Prayer. Taking our worries and anxieties to God helps us get on the other side of worry and anxiety. It may be that we just need to stop and let our soul catch up with our body. We need to turn to the Lord and listen. The Psalmist sang out, “Be still and know that I am God.” Psalm 46:10
Peter Marshall, chaplain of U.S. Senate, years ago prayed: “Father…check our impulse to spread ourselves so thin that we are exposed to fear and doubt, to the weariness and impatience that makes our tempers wear thin, that robs us of peace of mind, that makes skies gray when they should be blue, that stifles a song along the corridor of our hearts.”
Petition. In our prayer of petition we take our prayer directly to Jesus. Jesus understands our pain of anxiety and worry. We go directly to Jesus, We can pray, “Jesus you know all my anxieties and worries. Show we the way to the other side.
Jesus told a parable on how to ask God for help. Luke 11:5-9 “Then teaching them more about prayer, he used this illustration: Suppose you went to a friend’s house at midnight, wanting to borrow three loaves of bread. You would say to him, ‘A friend of mine has just arrived for a visit, and I have nothing for him to eat.’ He would call out from his bedroom, ‘don’t bother me. The door is locked for the night, and we are all in bed. I can’t help you this time.’ But I tell you this – through he won’t do it for a friend, if you keep knocking long enough, he will get up and give you what you want so his reputation won’t be damaged.” “And so I tell you, keep on asking, and you will be given what you ask for. Keep on looking, and you will find. Keep on knocking and the door will be opened.”
Thanksgiving. The scripture teaches us to “Be joyful always; pray continually; give thanks in all circumstances, for this is God’s will or you in Christ Jesus.” I Thessalonians 1:16-18
An attitude if thankfulness flows out of a heart that is daily walking close to the Lord Jesus. As a child of God you can draw on the resources of God’s Word and apply them to your heart and life. God wants you to come to Him and allow Him to help you work through anything that is a drain on your life. The Apostle Paul writes: “And now just as your trusted Christ to save you, trust him, too, for each day’s problems; live in vital union with him. Let your roots grow down into him and draw nourishment from him. See that you go on growing in the Lord, and become strong and vigorous in the truth you were taught. Let your lives overflow with joy and thanksgiving for all he has done.” Colossians 2:6-7 TLB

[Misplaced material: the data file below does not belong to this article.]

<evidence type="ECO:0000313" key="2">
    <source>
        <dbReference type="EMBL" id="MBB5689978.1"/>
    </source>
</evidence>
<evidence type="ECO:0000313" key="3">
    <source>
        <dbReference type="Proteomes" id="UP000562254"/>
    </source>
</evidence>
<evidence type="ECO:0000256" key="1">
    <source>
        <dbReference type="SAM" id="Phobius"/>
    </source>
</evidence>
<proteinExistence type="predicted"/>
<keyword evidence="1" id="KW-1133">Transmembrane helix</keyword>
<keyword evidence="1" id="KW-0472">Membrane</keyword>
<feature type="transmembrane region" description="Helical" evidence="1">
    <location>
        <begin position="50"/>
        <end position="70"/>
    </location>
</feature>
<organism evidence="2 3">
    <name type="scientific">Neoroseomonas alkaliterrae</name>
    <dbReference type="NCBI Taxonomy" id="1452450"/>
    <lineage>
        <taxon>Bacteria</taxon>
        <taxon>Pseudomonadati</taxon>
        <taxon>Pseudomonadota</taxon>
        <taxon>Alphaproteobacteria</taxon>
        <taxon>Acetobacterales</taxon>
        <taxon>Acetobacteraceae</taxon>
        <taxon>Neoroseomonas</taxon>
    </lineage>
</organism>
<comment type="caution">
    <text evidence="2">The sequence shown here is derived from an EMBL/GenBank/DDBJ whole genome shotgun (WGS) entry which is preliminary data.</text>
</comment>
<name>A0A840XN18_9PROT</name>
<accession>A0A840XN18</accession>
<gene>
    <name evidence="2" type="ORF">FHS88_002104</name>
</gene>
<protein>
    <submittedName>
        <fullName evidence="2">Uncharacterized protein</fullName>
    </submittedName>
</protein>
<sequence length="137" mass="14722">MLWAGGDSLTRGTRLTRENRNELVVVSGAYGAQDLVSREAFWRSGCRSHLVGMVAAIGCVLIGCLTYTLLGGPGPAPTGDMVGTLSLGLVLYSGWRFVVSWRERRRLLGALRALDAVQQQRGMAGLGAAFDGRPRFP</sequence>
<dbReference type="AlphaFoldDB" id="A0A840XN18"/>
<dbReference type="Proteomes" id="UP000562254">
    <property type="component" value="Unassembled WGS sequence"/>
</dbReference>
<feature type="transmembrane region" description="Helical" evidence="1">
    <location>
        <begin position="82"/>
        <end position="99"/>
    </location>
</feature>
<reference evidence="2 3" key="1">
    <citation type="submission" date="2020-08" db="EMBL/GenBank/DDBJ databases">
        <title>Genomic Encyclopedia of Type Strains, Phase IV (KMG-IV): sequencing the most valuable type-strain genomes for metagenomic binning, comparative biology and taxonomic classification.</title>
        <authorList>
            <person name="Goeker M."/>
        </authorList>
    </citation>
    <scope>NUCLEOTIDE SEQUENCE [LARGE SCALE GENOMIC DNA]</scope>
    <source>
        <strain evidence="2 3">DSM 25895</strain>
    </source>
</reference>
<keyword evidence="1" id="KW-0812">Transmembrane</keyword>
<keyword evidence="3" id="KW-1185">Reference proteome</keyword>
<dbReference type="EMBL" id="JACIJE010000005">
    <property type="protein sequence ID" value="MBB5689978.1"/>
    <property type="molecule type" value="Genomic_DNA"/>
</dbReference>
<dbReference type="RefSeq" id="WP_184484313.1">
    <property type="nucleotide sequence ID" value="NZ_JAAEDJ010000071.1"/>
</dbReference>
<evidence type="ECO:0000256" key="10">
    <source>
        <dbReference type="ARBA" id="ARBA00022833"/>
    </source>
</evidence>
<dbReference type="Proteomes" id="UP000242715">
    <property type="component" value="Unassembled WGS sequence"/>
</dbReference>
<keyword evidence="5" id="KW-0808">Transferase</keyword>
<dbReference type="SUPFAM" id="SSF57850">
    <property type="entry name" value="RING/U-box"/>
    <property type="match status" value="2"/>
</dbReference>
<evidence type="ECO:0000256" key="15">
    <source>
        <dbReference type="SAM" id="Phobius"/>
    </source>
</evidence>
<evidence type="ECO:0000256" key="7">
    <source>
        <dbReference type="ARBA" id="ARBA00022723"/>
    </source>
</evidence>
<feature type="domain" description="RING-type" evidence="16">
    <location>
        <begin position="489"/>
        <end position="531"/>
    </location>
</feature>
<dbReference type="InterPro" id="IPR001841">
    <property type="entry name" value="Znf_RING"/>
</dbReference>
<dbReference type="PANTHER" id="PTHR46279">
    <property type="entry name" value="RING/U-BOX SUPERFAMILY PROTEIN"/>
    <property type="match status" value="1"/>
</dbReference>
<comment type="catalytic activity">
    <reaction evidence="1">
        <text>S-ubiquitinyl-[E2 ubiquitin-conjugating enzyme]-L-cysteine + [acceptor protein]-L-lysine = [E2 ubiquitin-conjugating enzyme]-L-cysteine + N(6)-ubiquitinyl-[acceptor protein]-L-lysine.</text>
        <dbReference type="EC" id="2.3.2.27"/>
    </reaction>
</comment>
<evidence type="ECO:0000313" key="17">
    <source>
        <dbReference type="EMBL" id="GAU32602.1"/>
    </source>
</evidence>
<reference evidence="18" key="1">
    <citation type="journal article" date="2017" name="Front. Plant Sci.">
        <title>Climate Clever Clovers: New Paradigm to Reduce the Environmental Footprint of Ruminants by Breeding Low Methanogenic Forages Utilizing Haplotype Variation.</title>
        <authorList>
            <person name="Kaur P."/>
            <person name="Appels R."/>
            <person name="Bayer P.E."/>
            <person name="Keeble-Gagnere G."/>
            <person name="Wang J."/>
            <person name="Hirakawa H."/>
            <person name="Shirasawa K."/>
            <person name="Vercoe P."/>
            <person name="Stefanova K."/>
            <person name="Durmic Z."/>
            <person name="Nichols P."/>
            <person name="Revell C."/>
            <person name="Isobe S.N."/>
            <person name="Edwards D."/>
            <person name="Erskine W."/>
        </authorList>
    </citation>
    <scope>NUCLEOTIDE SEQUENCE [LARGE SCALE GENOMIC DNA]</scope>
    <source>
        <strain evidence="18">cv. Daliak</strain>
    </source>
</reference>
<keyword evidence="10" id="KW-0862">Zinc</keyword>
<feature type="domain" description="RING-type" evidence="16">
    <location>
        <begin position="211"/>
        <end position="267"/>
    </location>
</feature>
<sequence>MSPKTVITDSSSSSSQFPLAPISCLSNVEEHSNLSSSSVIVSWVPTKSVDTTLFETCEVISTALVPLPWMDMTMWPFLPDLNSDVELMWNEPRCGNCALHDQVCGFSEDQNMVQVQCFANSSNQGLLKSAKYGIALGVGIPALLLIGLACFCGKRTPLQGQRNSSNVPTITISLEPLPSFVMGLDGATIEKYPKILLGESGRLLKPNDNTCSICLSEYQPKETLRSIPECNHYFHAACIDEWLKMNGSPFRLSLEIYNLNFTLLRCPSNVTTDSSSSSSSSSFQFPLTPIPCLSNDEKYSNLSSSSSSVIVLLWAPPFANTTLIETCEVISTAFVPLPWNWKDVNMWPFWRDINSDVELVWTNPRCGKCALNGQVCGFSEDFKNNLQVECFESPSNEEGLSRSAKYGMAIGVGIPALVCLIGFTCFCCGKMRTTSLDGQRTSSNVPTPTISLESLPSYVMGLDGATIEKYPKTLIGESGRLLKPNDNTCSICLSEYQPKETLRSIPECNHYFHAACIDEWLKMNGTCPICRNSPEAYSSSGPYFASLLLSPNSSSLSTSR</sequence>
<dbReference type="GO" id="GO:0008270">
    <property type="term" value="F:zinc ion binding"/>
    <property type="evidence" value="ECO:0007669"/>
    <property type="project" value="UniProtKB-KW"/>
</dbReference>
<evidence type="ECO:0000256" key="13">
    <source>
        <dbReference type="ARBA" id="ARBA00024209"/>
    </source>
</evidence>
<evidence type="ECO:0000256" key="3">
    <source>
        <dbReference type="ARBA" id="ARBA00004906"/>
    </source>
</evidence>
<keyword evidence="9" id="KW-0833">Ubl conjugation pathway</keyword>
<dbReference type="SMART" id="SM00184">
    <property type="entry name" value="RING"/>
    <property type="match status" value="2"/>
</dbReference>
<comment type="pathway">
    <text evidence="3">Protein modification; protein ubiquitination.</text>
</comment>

The Apostle Paul tells us there is a great benefit to giving our worries and anxieties to the Lord in prayer and petition and thanksgiving. In return God fills our mind and heart with His Peace. “And the peace of God, which transcends all understanding will guard your hearts and your minds in Christ Jesus.” Philippians 4:7 When your heart is full of peace there is no room for worry or anxiety. God’s peace guards your heart from becoming overwhelmed with worries and anxieties.
Philippians 4:6 conveys the meaning, “Stop perpetually worrying about even one thing.”
Years ago Pastor and Theologian Reinhold Niebuhr wrote this prayer: “O God, give us serenity to accept what cannot be changed, courage to change what should be changed, and wisdom to distinguish the one from the other.”
Working through worry and anxiety demands that we take God at His word and act accordingly. We must actually apply God’s truths to our lives. I Peter 5:7 -- “Cast all your cares, anxieties on the Lord, because He cares for you.” Psalm 55:22, -- Give your burdens to the Lord, and he will take care of you. He will not permit the godly to slip and fall.”
In one week of July in our second year of pastoral ministry Carollyn and I experienced a very trying week. Carollyn’s grandmother Fairbairn had to return to the hospital. Her other grandmother, Grandma Reid had just gotten out of the hospital, and required constant care. Carollyn’s mother asked a neighbor to watch Grandma Reid when she and Carollyn younger sister, Jody traveled to McPherson, KS from Topeka, KS. While in McPherson Jody had an attack of Appendicitis and had to have surgery. So Carollyn and I travel to Topeka to be with her Grandma Reid Thursday night and Friday. Friday afternoon I left Carollyn, Tim and Wendel to go back to Kansas City to get ready for Sunday. Saturday afternoon Carollyn called and said that Tim was very sick and was screaming with a high fever and sick to his stomach. So I immediately left for Topeka.